I think about our Gan staff, leaders in yet another way, and how they shape the attitudes of our youngest learners. Yesterday we celebrated our transitional toddler graduation. Just hours before we brought in Shabbat, we filled the library with sweet song and watched our preschoolers take their next steps in Jewish life. Our youngest cannot do it alone. Nor can it be done for them. So we need good teachers—and we are blessed with a marvelous staff at Gan Shelanu. Teachers can’t live Judaism for our kids or do Judaism for our kids. But they can set a tone that gives our kids the curiosity to take hold of our tradition in relationship—and transmit it to others in a cycle of lifelong learning.
And last I want to reflect on the lay leadership of this congregation. How they shape attitudes as we prepare to celebrate the service of our synagogue’s officers and trustees, staff and volunteers, at our annual meeting tomorrow morning. As synagogues across the country experience turmoil, our leadership demonstrates courage without sacrificing kindness, and practices equanimity without shuttering creativity. We have our challenges. But as I return to Adath from any gathering of rabbinic colleagues, I am reminded how lucky we are to have the challenges we do. A hopeful tone in Adath’s leadership reflects a healthy relationship between lay leaders and staff who are willing to try new ideas without blowing up the place. A collaborative attitude spills into everything we do and affects everybody we serve, and contributes to a vision of Jewish life worth getting excited about.
When the Israelites complain, the sages are coming to tell us, their complaints are not disconnected from the tone of their leadership. When the leader (in Hebrew, katzin) sets a tone of intention, hopefulness, and thoughtfulness—it is less likely that fires will erupt on the outskirts (in Hebrew, katzeh). By linking these two words katzeh, our Torah is suggesting that leaders—from Israelites in the wilderness to synagogue leaders young and old to heads of state across the globe—must recognize how they lead shapes the terrain upon which they lead. Surely leaders can patch together a success here and there without setting a positive tone. But that means they are often putting out fires of their own making and not amplifying a reliable light, like the eternal Ner Tamid. Such leadership makes room for the riffraff to sow doubt, to make our people believe a false narrative of Egypt, where seeds of hope were never even planted.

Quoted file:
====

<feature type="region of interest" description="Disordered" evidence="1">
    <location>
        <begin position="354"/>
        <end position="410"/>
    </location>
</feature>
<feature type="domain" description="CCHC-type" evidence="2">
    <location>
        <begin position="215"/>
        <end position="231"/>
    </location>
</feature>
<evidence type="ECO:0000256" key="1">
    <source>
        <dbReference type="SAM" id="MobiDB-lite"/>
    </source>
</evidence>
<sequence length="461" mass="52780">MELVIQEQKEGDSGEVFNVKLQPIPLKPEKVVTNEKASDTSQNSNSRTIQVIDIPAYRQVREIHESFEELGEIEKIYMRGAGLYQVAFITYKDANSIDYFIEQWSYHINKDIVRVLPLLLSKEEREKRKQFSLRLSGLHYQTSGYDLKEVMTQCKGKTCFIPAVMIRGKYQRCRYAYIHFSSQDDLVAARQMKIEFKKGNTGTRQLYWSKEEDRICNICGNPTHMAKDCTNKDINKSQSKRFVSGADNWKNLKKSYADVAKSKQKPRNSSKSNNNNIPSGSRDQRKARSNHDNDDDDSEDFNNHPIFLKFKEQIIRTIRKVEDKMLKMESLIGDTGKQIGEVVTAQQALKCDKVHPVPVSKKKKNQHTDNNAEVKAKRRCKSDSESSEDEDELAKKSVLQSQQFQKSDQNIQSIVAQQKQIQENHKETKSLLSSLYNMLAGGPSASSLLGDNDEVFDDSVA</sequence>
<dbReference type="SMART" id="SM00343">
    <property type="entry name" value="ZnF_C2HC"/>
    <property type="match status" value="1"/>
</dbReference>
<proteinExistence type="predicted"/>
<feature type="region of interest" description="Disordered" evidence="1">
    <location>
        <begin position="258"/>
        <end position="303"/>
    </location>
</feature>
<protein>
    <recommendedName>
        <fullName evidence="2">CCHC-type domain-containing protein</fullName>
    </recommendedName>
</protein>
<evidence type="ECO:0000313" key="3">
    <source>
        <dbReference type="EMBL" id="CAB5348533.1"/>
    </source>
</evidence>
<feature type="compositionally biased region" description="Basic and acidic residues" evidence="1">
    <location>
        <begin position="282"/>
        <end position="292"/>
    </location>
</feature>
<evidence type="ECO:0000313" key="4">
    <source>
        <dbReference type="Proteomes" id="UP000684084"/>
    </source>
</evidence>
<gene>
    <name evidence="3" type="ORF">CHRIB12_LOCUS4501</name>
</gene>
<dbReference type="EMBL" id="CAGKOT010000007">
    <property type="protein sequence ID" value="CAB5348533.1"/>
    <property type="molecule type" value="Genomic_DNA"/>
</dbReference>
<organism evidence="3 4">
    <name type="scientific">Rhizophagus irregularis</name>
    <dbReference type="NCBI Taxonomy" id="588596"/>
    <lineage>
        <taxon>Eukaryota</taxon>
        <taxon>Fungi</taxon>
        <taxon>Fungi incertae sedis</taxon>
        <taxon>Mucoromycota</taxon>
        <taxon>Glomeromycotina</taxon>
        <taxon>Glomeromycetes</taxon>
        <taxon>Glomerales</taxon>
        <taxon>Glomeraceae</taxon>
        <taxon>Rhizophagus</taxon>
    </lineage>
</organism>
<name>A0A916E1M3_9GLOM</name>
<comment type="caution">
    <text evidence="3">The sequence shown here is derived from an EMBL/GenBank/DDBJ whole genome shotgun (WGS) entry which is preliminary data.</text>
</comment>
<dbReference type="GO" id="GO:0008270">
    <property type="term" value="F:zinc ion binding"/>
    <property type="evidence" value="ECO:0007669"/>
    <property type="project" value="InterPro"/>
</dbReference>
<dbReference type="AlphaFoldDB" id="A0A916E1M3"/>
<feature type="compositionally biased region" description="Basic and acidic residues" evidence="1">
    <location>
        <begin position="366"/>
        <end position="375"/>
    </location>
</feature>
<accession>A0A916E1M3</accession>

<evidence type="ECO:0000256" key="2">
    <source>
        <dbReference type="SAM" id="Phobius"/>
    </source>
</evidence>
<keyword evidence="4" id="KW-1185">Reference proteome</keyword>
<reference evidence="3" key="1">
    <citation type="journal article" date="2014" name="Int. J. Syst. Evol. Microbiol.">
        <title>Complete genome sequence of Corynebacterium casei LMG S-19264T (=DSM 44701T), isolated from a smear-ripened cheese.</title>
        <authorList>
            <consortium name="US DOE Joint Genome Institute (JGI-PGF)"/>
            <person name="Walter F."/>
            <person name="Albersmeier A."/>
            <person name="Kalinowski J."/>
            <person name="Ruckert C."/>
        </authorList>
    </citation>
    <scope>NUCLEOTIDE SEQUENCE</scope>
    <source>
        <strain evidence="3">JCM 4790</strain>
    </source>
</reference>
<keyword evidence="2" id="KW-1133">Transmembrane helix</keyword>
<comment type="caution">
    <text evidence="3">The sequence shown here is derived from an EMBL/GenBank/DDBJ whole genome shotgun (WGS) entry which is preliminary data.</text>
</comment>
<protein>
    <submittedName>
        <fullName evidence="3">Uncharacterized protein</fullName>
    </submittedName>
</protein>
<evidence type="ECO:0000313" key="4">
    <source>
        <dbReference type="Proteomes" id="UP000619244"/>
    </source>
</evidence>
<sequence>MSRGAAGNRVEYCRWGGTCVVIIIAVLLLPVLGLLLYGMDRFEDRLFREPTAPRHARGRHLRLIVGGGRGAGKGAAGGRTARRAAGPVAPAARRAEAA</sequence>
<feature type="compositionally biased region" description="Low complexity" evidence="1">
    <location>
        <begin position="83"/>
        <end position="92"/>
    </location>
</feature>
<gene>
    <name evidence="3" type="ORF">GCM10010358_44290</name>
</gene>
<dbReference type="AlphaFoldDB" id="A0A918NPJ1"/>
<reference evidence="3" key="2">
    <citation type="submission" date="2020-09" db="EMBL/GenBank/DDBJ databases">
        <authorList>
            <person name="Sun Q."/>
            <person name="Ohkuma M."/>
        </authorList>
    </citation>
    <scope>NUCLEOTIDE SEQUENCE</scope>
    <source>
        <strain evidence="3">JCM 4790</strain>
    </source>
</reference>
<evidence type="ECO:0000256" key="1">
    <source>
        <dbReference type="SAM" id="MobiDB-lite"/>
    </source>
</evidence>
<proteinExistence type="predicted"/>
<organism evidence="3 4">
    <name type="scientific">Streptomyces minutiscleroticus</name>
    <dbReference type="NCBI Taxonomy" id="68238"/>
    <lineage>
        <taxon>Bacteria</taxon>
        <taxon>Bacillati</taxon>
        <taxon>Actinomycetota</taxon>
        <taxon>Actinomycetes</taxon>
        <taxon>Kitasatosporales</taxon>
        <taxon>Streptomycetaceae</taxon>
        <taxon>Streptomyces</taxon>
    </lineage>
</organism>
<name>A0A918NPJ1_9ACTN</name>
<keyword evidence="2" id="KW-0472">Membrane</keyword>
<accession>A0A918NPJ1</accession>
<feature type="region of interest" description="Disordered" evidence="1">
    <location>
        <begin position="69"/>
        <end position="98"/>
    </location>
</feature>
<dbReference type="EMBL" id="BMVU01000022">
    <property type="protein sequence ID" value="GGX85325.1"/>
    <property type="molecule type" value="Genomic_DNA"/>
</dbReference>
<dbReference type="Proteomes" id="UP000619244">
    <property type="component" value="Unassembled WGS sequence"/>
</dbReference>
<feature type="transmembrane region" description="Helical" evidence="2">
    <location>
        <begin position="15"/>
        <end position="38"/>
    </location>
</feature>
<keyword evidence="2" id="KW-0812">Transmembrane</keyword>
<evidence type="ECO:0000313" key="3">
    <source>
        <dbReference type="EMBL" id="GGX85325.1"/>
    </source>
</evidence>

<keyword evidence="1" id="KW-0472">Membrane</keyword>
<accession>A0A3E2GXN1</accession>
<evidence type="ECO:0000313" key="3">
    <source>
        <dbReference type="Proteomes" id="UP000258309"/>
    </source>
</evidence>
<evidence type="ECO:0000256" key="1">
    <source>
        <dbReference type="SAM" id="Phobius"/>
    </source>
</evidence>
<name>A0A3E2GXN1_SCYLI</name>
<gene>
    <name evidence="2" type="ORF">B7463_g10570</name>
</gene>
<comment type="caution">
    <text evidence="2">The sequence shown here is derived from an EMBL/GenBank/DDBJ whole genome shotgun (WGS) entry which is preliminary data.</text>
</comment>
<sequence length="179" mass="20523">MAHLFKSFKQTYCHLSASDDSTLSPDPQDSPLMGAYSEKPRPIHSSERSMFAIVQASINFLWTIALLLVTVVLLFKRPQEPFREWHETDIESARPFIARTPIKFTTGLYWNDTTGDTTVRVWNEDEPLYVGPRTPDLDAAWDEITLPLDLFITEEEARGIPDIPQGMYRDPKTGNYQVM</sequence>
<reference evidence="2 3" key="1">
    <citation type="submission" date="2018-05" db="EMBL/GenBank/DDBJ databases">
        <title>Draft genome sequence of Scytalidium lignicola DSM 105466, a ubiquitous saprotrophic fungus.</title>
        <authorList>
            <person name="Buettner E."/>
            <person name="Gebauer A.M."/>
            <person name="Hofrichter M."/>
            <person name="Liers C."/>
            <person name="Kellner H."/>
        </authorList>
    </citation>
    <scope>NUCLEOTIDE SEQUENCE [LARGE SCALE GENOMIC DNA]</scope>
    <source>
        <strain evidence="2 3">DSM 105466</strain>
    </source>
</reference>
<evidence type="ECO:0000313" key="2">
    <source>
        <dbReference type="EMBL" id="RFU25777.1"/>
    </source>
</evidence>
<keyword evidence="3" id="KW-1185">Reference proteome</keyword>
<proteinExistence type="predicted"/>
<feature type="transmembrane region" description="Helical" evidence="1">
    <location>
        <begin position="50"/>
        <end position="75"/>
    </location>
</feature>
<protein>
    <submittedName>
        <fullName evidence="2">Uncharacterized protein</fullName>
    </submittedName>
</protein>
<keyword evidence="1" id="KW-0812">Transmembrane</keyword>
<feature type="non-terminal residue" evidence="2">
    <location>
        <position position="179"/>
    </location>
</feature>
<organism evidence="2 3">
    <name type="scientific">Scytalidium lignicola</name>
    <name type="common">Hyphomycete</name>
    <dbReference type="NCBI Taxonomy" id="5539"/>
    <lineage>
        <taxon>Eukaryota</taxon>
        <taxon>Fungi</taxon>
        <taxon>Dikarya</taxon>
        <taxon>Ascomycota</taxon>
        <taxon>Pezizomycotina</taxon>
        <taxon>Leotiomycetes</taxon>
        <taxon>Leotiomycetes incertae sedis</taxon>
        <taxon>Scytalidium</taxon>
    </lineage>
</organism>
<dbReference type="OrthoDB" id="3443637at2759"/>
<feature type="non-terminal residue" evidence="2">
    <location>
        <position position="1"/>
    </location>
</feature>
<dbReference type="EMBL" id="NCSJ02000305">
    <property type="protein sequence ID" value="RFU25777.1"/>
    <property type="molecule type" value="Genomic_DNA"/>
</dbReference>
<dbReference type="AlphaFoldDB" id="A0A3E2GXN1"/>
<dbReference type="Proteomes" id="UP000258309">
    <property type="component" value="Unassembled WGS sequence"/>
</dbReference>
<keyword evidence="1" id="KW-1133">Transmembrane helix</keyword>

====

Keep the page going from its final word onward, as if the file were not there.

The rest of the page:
Barbara Brown Taylor, in her memoir of faith, Leaving Church, reflects on her path leaving the priesthood in the Episcopal Church. She writes about the power she left behind as a leader, “I understand what an act of courage it can be to trust other human beings to give voice to one’s prayers.” (p. 163)
In other words, how do leaders recognize their power to shape worlds, to destroy worlds, and to live with joy and pain, day to day, with each person.
We like to talk about keeping out the riffraff in Minnesota. Between the fourth coldest April and the second hottest May this year, we see no shortage of extremes. From our youngest Gan kids to our oldest volunteers, I pray we continue to recognize how the katzin, the leader, affects what happens at the katzeh, the outskirts—and how we illumine the way for all to live in the light of Torah.
Adath clergy, staff, and congregants share